You should always get a second opinion. I suppose that’s true. My gut is usually right but I do like to hear other opinions when it comes to… basically anything. That was most definitely true when it came to choosing my doctor and the hospital where I would be receiving my chemotherapy and radiation treatment following my surgery. I probably wasn’t thinking clearly, I mean I just had BRAIN surgery after all so I took the advice of my family members and went to the hospital just across the street from where I had my surgery and saw another doctor. The two hospitals were actually connected and shared information and research but it felt like I was entering a different planet. It didn’t help that I felt horrible that day. I was still recovering from surgery and I had a painful, throbbing headache that made it hard to see. I felt nauseous and couldn’t eat and I also was too weak to walk so I sat in a wheelchair. I was angry, very angry. As I sat in a torture chamber I was forced to listen to a screeching loud noise that sounded like someone’s nails on a chalkboard. I was then wheeled down a dark corridor and forced to wait for hours and had to listen to loud clicking noises and had to answer endless questions. After that I was then wheeled into a small room and surrounded by many men who then asked me more questions, which I was forced to answer. Then we waited, and we waited for an hour and then another hour. I demanded that someone wheel me out of the room but no one would. I had enough. I had made up my mind before we even met the doctor but I tried to give this place a chance but I was done, I couldn’t take another second of- then suddenly the doctor walked in casually. So I stopped my negative thinking. I gave him a clean slate. I began to understand that the screeching noise in the lobby may have been a young lady playing a harp to relax patients, the questions were probably reasonable and the clicking was most likely keyboards, my anger was most likely caused by the steroids that I was on to heal the swelling in my brain, the headaches and pain- well that was from my surgery and I shouldn’t be taking it out on this hospital that didn’t seem so dark now that I looked around. So I took a deep breath and said hello and shook this doctor’s hand. Unfortunately, he blew it. He began with the “at the most 5 years” speech and that’s when he lost me. That’s not what I wanted in a doctor. You see MY doctor needed to understand that I am NOT a statistic and that I was going to BEAT the odds. So yes, use your numbers, get the facts, do the math, the science and get me the best treatment out there but understand this- don’t ever tell me how long I will live because YOU sir, do not know that information. No one knows that. The doctor I chose- was my doctor from the start. I had a team of doctors at Beth Israel Deaconess Medical Center in Boston, MA. My surgeon was a superhero who performed a miracle & removed the monster in my head, my Radiologist beamed positivity into my soul and my Oncologist is brilliant & continues to shield me from the evil of cancer to this day- and I can tell you that I’m positive I made the right choice. My doctor has always told me that I am NOT a statistic.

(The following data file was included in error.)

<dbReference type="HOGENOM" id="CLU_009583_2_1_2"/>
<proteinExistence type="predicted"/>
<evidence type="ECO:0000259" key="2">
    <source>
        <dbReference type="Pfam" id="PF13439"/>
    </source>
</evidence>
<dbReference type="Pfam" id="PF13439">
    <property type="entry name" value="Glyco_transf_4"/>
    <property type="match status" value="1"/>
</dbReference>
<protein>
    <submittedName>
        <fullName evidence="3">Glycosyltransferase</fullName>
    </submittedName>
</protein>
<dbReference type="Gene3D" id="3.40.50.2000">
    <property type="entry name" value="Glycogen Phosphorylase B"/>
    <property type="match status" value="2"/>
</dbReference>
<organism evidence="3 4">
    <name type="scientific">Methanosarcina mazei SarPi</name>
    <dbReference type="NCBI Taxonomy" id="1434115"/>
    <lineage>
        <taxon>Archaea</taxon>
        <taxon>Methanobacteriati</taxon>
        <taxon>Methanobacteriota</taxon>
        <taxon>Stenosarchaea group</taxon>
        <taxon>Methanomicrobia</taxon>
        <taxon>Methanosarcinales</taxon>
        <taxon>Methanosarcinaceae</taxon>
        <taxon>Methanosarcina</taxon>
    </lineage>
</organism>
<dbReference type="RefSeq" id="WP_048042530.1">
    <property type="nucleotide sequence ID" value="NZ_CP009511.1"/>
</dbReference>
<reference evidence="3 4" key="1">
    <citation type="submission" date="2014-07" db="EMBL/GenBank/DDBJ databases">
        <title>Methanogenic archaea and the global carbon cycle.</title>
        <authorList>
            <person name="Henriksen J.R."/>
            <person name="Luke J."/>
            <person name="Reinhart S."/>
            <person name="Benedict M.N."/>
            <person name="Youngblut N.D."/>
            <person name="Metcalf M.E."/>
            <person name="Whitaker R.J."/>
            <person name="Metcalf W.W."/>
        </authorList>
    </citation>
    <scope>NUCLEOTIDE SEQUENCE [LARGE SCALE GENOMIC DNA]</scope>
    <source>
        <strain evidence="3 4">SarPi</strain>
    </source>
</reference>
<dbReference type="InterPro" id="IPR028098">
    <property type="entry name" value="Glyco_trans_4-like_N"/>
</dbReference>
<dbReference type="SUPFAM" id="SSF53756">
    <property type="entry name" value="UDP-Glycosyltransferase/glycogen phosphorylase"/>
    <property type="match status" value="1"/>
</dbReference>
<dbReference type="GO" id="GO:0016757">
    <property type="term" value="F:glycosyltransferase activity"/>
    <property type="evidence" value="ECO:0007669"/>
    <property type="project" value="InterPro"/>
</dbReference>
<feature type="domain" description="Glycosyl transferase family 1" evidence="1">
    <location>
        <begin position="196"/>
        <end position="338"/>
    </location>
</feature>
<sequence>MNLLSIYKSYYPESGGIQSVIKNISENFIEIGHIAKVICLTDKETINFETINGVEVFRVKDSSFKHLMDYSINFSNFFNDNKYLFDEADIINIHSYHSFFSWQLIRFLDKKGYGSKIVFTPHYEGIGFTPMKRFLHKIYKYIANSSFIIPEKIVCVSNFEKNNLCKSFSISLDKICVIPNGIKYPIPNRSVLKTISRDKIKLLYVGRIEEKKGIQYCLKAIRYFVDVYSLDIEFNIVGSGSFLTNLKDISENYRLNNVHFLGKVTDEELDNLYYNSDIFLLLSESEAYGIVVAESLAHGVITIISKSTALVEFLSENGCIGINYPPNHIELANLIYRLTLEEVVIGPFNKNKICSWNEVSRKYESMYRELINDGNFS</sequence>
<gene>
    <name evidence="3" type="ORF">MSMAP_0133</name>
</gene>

Scars

FarmTunnelby sandie rossini: 11.19.2014

We all have scars. Some are visible to the world, some are internal. My biggest scar is one and the same. I have a large scar starting from my forehead across my head, it’s from my brain surgery. It’s a daily reminder of what I’ve been through over the past year and a half. Not that I need to be reminded, my surgery and cancer is something I can’t forget, no matter how much I try. Most of the time I wish I could forget and there are times that I do but then something happens- like I hear the news in the other room saying someone has died of brain cancer and it makes me feel like I’ve been punched in the stomach. It makes me feel dizzy, off balance, like my world is being turned upside down…but only for a moment. Somehow I have learned to right myself. Some people ask me- how do you stay positive? My first answer is faith. Secondly, I ask- what’s my alternative? The scary negative thoughts are just that- scary. I can’t live in fear everyday and I won’t.